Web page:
Feedback Loop (Aug 20 2007)

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Profile Matt Lebofsky
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Message 623670 - Posted: 20 Aug 2007, 23:17:25 UTC

So the weekend was more or less successful: we kept the minimum number of multibeam splitters running and finally started to catch up with demand. We even started building up a nice backlog of work to send out, so I started up the classic splitter so they could cleanly finish the remaining partially-split tapes we have on line. The backend continues to choke occasionally - the bottleneck still being the workunit file server, so there's not much we can do about that. It'll probably be a lot better when we're entirely on multibeam data and less splitter processes are hitting the thing. Meanwhile, the sloooow workunits we hoped would time out on their own aren't. Not sure what to do about that exactly. And while the level of fast-returning overflows went down as we moved on to less noisy data, about 10% of all results sent back are still overflowing.

There's been some fairly good discussion in the number crunchers forum about how to get a better "feedback loop" between users and us here at Berkeley in times of crisis. Let me continue the chatter over here with my ten cents:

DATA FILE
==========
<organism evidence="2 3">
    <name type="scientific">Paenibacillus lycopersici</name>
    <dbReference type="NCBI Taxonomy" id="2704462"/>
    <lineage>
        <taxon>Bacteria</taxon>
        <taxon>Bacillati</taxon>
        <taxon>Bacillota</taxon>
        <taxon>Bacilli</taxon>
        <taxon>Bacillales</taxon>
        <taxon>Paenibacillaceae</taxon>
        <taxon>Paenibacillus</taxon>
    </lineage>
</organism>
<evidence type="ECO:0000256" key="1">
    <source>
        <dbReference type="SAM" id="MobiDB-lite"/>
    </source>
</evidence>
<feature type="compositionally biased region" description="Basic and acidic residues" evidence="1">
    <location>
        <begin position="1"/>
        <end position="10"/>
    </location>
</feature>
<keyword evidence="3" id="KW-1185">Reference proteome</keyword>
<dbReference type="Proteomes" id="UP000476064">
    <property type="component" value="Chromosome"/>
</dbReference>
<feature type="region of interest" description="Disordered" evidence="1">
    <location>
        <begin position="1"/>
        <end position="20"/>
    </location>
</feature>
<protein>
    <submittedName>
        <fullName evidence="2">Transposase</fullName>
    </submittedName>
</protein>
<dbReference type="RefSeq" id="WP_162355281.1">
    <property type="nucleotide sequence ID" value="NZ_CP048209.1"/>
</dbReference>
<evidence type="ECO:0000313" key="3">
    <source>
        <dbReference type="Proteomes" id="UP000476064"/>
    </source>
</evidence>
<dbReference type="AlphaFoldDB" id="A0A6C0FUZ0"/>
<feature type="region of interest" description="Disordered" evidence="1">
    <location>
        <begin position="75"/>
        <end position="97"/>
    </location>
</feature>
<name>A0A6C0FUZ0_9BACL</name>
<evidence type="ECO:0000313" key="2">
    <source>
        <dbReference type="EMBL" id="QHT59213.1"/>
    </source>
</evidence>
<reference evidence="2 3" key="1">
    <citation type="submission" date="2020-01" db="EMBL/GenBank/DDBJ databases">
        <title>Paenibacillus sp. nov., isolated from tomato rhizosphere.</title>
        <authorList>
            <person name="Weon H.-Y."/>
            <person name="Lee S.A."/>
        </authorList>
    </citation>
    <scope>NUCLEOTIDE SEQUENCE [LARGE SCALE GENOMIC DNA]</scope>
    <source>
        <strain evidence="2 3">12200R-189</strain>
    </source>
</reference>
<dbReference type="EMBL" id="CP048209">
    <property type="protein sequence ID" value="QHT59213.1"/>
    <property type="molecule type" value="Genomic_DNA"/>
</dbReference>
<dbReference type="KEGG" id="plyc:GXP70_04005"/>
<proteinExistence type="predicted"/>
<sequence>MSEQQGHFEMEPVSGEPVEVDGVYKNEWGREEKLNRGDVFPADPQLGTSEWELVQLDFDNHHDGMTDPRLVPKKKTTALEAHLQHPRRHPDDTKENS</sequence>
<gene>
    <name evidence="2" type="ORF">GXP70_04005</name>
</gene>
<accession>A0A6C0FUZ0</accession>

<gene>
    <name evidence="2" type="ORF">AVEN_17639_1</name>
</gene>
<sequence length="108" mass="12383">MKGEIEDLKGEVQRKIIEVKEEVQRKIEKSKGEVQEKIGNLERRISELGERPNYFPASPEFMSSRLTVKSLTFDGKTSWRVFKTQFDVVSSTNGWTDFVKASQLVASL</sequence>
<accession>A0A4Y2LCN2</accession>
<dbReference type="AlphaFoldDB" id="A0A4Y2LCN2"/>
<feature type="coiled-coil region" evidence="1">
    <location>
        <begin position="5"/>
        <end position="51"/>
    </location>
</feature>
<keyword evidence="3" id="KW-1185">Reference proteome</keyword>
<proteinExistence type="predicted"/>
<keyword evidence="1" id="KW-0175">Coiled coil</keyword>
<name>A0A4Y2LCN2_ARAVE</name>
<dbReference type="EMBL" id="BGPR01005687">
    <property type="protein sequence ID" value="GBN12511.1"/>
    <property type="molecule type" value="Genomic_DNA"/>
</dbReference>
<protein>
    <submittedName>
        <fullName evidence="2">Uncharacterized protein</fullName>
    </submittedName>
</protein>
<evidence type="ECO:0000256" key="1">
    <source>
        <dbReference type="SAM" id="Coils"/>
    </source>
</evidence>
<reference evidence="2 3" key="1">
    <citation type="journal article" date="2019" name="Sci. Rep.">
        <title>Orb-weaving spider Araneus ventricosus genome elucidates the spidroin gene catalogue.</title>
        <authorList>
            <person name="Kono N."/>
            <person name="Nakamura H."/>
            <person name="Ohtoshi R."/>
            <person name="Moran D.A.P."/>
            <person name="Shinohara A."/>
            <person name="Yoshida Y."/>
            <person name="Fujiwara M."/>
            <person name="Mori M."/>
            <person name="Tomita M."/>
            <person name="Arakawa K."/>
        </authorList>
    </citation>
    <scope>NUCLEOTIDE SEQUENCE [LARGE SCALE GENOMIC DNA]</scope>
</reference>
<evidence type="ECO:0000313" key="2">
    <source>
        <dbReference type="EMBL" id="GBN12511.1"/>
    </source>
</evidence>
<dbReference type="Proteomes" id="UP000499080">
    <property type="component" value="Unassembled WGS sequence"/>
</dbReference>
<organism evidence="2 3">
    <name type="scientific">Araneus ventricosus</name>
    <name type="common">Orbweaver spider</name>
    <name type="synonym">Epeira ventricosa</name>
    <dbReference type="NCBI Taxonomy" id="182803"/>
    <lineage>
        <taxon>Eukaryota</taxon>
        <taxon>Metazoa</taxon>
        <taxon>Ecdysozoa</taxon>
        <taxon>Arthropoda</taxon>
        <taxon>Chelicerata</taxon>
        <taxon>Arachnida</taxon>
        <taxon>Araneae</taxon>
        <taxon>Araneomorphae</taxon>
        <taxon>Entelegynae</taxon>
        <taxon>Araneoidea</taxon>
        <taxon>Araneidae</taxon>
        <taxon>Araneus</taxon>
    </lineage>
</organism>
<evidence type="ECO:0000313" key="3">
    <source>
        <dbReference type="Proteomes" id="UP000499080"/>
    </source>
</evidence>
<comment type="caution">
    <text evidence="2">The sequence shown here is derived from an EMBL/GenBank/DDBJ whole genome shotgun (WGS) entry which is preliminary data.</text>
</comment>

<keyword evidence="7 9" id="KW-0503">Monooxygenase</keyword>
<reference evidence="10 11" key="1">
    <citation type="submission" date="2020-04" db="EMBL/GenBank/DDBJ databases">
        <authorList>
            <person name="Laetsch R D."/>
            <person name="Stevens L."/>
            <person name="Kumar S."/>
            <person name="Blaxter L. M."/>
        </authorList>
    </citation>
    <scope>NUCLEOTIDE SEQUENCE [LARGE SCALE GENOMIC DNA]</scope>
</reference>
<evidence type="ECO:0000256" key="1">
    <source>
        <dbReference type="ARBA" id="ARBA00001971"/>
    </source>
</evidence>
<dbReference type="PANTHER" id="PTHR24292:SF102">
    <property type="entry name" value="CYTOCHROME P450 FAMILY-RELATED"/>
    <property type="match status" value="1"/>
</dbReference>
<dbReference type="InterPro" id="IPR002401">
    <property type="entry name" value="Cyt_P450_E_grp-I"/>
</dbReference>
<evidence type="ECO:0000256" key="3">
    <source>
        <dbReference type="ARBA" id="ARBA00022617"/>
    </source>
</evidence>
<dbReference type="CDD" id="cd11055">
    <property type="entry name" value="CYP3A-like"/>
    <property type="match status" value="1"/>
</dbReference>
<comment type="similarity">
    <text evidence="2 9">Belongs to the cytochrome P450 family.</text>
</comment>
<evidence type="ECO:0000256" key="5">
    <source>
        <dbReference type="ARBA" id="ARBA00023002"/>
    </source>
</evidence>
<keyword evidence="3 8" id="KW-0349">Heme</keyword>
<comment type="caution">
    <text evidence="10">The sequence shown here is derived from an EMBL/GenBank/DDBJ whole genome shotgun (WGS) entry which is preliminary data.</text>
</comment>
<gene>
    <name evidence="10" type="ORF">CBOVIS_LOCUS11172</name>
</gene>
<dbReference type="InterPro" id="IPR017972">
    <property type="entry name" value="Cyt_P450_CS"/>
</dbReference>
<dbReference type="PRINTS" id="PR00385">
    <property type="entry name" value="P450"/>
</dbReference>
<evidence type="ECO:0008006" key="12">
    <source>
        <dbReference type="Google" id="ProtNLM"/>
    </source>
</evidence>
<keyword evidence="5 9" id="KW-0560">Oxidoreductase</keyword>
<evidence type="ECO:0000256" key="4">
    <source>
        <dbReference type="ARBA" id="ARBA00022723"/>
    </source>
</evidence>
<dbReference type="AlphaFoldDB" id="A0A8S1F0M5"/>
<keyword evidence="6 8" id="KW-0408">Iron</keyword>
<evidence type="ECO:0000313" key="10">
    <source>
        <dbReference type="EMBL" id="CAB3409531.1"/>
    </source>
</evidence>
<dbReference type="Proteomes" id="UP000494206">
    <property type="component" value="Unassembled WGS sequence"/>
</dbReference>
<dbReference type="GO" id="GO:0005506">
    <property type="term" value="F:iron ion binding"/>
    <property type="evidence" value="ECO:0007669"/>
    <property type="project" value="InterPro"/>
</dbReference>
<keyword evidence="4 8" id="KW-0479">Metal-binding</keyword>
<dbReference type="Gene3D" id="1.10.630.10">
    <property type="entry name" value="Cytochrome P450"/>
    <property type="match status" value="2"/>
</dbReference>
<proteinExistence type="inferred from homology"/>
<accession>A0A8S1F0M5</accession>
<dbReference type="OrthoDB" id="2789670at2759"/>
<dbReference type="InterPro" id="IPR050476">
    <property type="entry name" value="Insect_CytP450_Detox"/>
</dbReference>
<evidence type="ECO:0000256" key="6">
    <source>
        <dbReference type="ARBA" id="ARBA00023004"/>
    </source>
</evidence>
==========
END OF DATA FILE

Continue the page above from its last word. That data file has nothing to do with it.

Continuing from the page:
Currently the method of "problem hunting" done by me (and probably Eric) is pretty much a random scan of e-mails, private messages, and message board posts as time allows. The key phrase is "as time allows." There could be weeks where I simply don't have a single moment to look at any of the above. So the real bottleneck is our project's utter lack of staff-wide bandwidth for relating to the public. I get tagged a lot for being the "go-to" guy around here when really it's just that writing these posts is a form of micro-procrastination as I context switch between one little project and a dozen others. While I keep tabs on many aspects of the whole project, there are large sections where I don't know what the hell is going on, and I like to keep it that way. Like beta testing. Or compiling/optimizing core clients.

Anyway.. for the day-to-day monitoring stuff it's really up to me, Jeff, Eric, and Bob - that's it - and none of us work full time on SETI. Long time ago we had a beeper which woke us up in the middle of the night when servers went down. We've come to learn, especially with the resilience of BOINC, that outages are not crises. As much as we appreciate the drive to help us compute as much as possible, we don't (and cannot possibly) guarantee 24/7 work. So to set up a crisis line to tell us that our network graphs have flatlined will just serve to distract or annoy.